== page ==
This book sheds light on the aspects of the Korean Wave and Korean media products less discussed — Korean literature, webtoon, and mukbang. It explores the making of these Korean popular cultural products and how they work and engage media recipients regardless of their different national, cultural, and geographical backgrounds.
Drawing on narrative theory and cultural studies, the book makes a compelling argument about how to analyze the production and consumption of Korean media within and beyond its national boundary with critical eyes. The author shows how transmedial narrative studies (narrative studies across media) offers analytical and theoretical lenses through which one can interpret new and emerging media forms and contents. Furthermore, she explores how these forms and contents can be better understood when they are contextualized within specific time and place using the cultural, social, and political concepts and precepts of the region.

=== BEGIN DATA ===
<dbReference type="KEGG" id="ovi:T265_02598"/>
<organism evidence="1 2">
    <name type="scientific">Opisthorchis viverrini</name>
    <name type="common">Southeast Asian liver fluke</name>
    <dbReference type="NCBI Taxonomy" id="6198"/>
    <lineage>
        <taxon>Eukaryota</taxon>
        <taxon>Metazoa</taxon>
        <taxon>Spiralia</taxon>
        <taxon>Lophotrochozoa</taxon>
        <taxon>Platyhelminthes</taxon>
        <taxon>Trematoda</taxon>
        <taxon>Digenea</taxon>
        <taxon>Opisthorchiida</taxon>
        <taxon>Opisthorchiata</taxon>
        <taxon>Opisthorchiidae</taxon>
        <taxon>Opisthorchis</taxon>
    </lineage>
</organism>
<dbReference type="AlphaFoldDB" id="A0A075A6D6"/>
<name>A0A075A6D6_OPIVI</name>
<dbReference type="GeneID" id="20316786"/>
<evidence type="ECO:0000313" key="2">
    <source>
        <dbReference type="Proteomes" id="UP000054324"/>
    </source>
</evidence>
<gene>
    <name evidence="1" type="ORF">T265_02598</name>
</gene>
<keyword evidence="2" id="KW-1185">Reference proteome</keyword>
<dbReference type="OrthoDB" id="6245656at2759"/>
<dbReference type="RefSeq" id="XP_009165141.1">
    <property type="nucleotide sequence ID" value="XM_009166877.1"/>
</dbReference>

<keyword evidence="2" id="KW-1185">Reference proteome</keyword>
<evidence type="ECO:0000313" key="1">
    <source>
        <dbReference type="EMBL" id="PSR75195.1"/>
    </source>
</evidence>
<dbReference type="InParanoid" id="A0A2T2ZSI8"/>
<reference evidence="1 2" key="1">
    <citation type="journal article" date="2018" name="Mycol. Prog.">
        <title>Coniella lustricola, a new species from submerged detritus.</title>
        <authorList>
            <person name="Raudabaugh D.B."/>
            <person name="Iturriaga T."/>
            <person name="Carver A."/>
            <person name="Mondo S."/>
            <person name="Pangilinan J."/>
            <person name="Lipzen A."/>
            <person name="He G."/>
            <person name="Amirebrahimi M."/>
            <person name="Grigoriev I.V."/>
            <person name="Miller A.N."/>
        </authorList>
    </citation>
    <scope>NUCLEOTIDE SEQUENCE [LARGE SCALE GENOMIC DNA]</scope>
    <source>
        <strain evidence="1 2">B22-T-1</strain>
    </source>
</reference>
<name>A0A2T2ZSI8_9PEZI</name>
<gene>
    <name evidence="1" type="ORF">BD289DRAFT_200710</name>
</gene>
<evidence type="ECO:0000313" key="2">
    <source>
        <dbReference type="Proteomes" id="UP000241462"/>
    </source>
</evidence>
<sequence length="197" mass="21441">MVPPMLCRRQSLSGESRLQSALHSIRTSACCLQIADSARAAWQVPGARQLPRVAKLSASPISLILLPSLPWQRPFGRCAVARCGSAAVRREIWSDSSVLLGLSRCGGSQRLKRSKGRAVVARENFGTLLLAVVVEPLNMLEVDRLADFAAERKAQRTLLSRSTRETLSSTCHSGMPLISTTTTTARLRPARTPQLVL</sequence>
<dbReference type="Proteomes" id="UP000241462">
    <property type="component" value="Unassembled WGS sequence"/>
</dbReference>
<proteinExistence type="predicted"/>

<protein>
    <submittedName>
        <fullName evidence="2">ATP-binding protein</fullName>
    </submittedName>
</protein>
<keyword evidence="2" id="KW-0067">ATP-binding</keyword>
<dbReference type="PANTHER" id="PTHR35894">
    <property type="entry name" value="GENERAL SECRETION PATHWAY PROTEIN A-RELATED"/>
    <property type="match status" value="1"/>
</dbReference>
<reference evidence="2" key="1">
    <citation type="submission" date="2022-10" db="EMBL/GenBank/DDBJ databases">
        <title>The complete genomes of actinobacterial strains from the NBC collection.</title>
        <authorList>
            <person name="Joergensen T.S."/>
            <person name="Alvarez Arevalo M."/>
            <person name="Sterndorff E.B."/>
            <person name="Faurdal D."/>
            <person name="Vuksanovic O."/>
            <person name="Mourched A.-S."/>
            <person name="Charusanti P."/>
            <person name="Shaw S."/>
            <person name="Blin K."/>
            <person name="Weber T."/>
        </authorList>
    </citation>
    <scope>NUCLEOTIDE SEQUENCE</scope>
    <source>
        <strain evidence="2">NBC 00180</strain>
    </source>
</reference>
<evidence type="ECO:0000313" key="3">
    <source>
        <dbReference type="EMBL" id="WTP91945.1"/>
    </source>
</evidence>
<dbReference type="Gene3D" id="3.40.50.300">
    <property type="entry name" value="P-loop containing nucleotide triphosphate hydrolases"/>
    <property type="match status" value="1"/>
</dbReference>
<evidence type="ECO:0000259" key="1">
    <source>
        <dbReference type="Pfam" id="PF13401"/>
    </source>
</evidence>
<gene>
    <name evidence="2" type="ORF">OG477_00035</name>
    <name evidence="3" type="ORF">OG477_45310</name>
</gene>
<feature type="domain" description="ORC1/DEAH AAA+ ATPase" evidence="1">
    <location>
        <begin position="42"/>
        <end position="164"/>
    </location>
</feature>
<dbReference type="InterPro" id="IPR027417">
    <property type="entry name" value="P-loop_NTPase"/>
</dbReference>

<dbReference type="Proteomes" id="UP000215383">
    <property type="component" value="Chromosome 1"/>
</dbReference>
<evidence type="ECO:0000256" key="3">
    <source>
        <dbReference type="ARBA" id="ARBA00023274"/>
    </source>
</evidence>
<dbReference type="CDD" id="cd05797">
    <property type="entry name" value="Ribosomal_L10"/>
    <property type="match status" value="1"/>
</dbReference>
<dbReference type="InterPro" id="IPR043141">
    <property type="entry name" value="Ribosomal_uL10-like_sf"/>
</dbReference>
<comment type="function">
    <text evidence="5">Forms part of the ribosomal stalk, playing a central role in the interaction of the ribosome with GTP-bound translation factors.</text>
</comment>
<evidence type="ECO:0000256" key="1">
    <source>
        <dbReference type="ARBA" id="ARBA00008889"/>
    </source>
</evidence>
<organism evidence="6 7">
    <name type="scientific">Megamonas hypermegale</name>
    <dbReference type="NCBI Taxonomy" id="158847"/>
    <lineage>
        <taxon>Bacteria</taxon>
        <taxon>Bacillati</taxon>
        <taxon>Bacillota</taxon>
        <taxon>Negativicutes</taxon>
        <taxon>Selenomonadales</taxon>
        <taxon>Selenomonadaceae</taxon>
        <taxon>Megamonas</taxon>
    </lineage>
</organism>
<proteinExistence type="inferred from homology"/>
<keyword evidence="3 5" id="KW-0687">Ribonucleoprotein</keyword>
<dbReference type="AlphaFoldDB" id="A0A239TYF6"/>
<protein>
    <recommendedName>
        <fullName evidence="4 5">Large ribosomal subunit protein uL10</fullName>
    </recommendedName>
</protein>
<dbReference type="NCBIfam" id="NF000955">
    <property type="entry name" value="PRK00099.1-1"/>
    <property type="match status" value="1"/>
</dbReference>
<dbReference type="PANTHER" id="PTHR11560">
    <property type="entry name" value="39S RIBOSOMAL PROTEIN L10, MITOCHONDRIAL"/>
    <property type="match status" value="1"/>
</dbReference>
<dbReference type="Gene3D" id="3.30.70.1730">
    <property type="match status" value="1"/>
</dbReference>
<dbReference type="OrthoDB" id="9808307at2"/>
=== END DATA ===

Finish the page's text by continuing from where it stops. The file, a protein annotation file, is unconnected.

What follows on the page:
The volume will be of great interest to scholars and researchers of Asian Studies, popular culture, contemporary cyberculture, media and culture studies, and literary theory.